Rove finally gets chance to speak today at Loyola
Posted by Jessica Reynolds on March 22, 2011
After months of controversy, Karl Rove will get his chance to speak today at Loyola University Chicago.
Rove, senior advisor and deputy chief of staff to former President George W. Bush, and now a FOX News regular, will speak at the university at 7 p.m. today.
The event will begin at 7 p.m. in Mundelein Auditorium and students are free with the show of their ID. Students will also have the opportunity to pose their own questions to Rove by writing them down on note cards that will be quietly collected during the speech to better facilitate the event.
Rove was originally scheduled to speak at Loyola during the fall 2010 semester, but the event was cancelled due to Loyola’s concern that sponsoring a political speaker so close to the November midterm election could jeopardize the university’s non-profit tax status.
The cancellation caused an outcry from the College Republicans, the student organization who had planned to host Rove. Group members were persistent in their efforts to reschedule the event.
“I made a promise to carry out the College Republican’s mission,” said Matthew Noto, a sophomore political science student and president of Loyola College Republicans. “We said we would have Rove on campus, we didn’t let any obstacles stop us. We brushed ourselves off, went back to the drawing board and as promised Karl Rove will be on campus in March.”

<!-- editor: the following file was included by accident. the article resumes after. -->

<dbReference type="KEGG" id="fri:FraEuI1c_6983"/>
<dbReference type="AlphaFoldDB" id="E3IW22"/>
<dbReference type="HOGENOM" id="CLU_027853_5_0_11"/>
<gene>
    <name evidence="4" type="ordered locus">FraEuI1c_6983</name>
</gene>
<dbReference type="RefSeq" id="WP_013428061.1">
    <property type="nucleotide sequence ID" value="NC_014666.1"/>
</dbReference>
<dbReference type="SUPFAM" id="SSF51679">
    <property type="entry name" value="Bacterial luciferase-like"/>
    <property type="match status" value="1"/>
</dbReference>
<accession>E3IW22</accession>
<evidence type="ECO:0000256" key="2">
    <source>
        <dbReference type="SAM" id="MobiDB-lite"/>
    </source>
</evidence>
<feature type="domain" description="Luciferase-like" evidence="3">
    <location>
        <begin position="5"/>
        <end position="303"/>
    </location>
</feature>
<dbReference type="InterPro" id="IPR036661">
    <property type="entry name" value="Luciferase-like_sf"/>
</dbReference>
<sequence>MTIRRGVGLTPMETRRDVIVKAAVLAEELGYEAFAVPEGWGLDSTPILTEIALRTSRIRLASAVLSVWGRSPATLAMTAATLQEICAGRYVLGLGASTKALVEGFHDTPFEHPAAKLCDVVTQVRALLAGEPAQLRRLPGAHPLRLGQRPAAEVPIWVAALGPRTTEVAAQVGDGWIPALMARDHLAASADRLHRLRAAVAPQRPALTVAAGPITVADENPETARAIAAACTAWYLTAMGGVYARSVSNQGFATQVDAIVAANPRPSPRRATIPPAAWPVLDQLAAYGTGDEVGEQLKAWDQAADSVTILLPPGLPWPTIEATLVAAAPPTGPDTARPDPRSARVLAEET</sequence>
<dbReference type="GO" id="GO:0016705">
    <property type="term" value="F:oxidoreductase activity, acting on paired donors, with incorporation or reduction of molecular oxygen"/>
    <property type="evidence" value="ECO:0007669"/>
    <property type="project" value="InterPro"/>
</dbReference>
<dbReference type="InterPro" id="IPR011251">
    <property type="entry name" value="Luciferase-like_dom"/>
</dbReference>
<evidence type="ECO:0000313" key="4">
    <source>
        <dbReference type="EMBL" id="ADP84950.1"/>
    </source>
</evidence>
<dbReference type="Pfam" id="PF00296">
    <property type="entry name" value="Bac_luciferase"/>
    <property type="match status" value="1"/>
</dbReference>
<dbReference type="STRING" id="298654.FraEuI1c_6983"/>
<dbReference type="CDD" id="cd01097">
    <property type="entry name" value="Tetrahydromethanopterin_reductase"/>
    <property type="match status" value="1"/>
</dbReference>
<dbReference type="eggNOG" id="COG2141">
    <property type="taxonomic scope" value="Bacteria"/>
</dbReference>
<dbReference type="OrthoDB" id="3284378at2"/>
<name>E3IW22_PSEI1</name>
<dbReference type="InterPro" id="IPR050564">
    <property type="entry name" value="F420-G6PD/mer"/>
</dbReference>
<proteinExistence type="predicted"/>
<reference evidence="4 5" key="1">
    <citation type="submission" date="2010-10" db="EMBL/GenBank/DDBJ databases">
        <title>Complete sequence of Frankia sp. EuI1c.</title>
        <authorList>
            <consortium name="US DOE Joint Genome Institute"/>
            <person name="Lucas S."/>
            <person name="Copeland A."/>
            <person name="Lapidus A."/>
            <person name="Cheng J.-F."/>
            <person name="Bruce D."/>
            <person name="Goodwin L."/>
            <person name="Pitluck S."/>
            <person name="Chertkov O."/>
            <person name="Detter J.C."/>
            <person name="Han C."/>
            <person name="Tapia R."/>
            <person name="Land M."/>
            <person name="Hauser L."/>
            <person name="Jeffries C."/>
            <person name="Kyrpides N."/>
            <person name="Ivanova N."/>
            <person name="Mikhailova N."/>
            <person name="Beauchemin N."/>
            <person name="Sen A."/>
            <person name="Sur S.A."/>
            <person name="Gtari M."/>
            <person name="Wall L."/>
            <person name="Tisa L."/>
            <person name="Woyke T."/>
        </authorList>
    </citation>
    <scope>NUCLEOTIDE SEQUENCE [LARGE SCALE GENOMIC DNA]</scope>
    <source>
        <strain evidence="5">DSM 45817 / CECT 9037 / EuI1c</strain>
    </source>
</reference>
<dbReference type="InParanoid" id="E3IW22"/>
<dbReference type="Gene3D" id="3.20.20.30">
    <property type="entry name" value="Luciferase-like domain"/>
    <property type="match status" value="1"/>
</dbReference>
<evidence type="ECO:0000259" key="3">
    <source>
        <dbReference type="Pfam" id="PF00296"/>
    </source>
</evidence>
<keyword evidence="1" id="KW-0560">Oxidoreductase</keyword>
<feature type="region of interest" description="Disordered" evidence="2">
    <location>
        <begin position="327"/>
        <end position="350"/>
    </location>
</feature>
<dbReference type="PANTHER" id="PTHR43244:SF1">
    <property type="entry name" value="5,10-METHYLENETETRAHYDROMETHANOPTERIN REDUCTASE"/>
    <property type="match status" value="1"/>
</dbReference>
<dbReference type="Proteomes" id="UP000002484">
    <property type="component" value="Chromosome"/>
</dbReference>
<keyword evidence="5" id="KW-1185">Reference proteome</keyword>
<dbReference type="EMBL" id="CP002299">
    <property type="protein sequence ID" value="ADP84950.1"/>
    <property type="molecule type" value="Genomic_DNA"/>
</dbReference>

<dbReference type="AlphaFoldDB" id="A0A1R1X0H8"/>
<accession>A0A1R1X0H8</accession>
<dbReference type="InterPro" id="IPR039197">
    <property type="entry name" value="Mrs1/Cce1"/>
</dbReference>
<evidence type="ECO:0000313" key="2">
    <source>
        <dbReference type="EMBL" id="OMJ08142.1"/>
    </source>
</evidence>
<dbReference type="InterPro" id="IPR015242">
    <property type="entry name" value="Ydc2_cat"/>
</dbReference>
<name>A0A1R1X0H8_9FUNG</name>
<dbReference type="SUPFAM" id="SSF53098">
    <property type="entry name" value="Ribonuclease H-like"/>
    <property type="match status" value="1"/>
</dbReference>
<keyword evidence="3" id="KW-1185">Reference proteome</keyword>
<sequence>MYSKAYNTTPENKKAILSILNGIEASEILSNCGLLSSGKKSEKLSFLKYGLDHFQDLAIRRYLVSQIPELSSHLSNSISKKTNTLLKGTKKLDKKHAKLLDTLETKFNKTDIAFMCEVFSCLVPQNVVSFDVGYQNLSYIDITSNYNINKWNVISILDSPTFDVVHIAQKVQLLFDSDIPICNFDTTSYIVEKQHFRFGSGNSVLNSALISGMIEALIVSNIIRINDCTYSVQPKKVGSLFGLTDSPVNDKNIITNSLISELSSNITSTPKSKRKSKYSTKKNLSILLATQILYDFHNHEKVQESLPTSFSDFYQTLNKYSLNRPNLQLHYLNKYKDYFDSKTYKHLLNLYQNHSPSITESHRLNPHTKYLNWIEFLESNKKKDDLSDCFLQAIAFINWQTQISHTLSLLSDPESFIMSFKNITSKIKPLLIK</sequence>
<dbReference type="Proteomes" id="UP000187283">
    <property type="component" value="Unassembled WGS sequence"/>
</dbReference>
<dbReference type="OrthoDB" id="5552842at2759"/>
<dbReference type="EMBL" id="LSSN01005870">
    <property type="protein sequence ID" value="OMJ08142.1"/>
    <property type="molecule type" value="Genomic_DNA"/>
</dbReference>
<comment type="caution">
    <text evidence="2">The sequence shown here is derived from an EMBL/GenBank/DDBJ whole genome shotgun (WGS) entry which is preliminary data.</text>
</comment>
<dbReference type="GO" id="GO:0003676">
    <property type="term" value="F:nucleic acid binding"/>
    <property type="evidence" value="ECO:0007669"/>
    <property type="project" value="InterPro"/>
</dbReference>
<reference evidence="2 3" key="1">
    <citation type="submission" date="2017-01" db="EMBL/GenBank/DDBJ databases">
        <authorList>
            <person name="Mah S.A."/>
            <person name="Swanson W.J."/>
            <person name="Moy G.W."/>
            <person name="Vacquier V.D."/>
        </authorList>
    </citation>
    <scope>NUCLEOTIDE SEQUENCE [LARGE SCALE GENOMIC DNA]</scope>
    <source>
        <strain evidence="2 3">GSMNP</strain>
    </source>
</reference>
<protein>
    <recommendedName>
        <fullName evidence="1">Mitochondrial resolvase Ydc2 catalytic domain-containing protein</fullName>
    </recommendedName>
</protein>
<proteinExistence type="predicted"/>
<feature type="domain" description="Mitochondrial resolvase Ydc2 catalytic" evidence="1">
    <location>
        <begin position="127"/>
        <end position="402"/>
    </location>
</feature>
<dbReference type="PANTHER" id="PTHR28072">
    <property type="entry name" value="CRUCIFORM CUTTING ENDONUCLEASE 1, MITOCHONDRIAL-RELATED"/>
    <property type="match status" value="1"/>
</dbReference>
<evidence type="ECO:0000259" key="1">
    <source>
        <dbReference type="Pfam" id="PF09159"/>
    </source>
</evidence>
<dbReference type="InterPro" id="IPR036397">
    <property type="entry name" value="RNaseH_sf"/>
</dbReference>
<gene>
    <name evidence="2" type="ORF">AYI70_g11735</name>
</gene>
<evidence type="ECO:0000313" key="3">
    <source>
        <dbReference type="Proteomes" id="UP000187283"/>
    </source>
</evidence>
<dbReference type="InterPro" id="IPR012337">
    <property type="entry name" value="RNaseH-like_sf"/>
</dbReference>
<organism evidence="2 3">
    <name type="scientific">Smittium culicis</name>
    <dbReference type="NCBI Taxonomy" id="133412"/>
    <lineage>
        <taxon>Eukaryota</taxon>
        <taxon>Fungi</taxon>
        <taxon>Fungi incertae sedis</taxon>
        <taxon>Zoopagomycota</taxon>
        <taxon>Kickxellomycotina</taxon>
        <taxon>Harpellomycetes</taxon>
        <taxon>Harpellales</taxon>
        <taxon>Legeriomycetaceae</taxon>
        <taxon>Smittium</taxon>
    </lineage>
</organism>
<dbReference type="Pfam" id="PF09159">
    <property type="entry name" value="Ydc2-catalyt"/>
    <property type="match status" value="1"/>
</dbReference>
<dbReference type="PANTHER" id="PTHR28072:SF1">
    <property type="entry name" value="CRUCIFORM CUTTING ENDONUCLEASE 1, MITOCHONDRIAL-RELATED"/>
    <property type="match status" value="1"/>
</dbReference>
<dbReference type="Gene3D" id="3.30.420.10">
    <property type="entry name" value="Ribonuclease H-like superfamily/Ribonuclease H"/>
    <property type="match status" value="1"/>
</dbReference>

Here’s the university’s press release on the event:
“Loyola’s College Republicans are hosting Karl Rove on campus this March and we welcome him. As a Jesuit and Catholic university, Loyola is a community of knowledge and learning open to the free exchange of ideas. We encourage open and debate as we believe such discussion is integral to educating students and our Jesuit Catholic values.
“Ground in our Catholic intellectual faith tradition, Loyola University Chicago believes that demonstrating our openness to explore complex issues are marks of our strength and vitality, and we relish the opportunity to engage in debate and discussion over differing points of view.”
The event is open to the Loyola community.
“No matter what your political affiliation is, all are welcome,” Noto said.
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